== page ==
A Registrar Survival Guide - Video recording your consultations

You probably think that watching videos of yourself is more embarrassing than educational, but when used as a tool for reflecting on consultation skills, it can be invaluable.

Trainers and colleagues can give you feedback on your bad habits, but without seeing them for yourself you are less likely to be able to acknowledge or address the habits.

Until 2007, video recording was used as part of the summative assessment for the old MRCGP examination. Now trainees do not submit videos, because consultation skills are evaluated using workplace-based assessment and the clinical skills assessment (CSA), but that does not mean we should stop recording our consultations. So how can you use video recording to improve your consultation skills?

Begin recording early on in your training
Start recording early in your registrar training to allow time for development. The more you do it, the more comfortable you will become being filmed.

Ensure the patient consents
Make sure you spend time explaining the process to the patient and make sure that they sign an approved consent form - these are available via your deanery website.

Store recordings and keep notes
Keep your recordings stored on your camera or hard drive. Keep a note about each consultation that outlines the pros and cons of the consultation, as well as points for improvement.

This is useful when looking back at interesting and informative consultations.

Essentials checklist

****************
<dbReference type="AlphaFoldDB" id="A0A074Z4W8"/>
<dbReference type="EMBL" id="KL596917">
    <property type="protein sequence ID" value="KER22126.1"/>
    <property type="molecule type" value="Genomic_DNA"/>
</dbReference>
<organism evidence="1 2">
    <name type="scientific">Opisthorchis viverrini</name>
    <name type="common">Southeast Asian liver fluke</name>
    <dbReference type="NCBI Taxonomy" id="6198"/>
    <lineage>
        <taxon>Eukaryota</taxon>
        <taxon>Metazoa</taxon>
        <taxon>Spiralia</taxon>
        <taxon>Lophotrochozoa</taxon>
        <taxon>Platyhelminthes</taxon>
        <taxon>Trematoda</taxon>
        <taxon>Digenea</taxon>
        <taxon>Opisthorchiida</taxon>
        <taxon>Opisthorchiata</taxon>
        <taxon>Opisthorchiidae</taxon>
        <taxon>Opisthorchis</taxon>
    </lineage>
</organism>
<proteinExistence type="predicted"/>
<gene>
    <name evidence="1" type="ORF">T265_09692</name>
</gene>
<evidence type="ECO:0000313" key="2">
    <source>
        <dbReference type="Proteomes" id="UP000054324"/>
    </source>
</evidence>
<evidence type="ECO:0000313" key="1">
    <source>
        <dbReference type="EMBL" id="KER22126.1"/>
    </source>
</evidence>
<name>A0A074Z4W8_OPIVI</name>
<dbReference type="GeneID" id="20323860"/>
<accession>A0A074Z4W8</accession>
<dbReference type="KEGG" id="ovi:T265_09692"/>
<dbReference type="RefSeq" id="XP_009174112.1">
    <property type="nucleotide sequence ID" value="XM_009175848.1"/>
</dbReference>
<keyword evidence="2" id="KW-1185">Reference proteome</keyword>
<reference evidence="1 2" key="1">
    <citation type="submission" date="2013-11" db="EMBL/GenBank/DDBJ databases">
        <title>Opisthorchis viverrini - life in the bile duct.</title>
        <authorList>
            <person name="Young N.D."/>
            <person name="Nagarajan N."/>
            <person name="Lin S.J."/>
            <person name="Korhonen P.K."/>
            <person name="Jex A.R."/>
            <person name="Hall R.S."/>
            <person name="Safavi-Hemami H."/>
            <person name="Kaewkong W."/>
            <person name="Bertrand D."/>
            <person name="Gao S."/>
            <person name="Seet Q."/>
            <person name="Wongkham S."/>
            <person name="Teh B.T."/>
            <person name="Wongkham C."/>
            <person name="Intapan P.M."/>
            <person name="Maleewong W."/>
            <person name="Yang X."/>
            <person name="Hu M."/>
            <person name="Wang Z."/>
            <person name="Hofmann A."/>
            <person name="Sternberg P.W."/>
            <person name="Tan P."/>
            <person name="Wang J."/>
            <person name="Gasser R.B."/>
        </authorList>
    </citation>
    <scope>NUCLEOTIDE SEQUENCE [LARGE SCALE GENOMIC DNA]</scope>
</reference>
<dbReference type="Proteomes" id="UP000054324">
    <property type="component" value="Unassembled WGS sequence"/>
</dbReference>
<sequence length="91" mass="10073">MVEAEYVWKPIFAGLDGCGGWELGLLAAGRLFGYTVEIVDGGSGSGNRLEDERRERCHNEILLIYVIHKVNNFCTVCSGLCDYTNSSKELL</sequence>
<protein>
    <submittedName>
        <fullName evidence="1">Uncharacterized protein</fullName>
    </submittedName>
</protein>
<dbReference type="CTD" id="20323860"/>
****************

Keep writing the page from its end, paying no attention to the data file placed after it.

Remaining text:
• Reliable camera with USB adaptor, tripod and good microphone.
  • Determination to stick with it - even if you hate watching yourself, it will pay off.
  • An open mind - being analytical is the only way to identify weaknesses and improve.

Record at regular times
Try recording at a regular time each week - this means you are more likely to stick to it and allows patients and staff to become familiar with the routine.

Include challenging cases
Do not worry if the cases you record are more challenging - these will provide more material for reflection, and you may well have achieved more competencies than you thought.

Analyse yourself against COT/CSA criteria
Analyse your videos with reference to the consultation observation tool (COT) or CSA marking criteria.

If you identify areas in which you are consistently weaker, for example picking up cues, using medical jargon and so on, you can focus on these areas in your consultations before your next recording.

Gradually, you will find yourself becoming more confident in the different areas of the marking domains.

  • Contributed by Dr Shoba Poduval, a GP registrar in Essex

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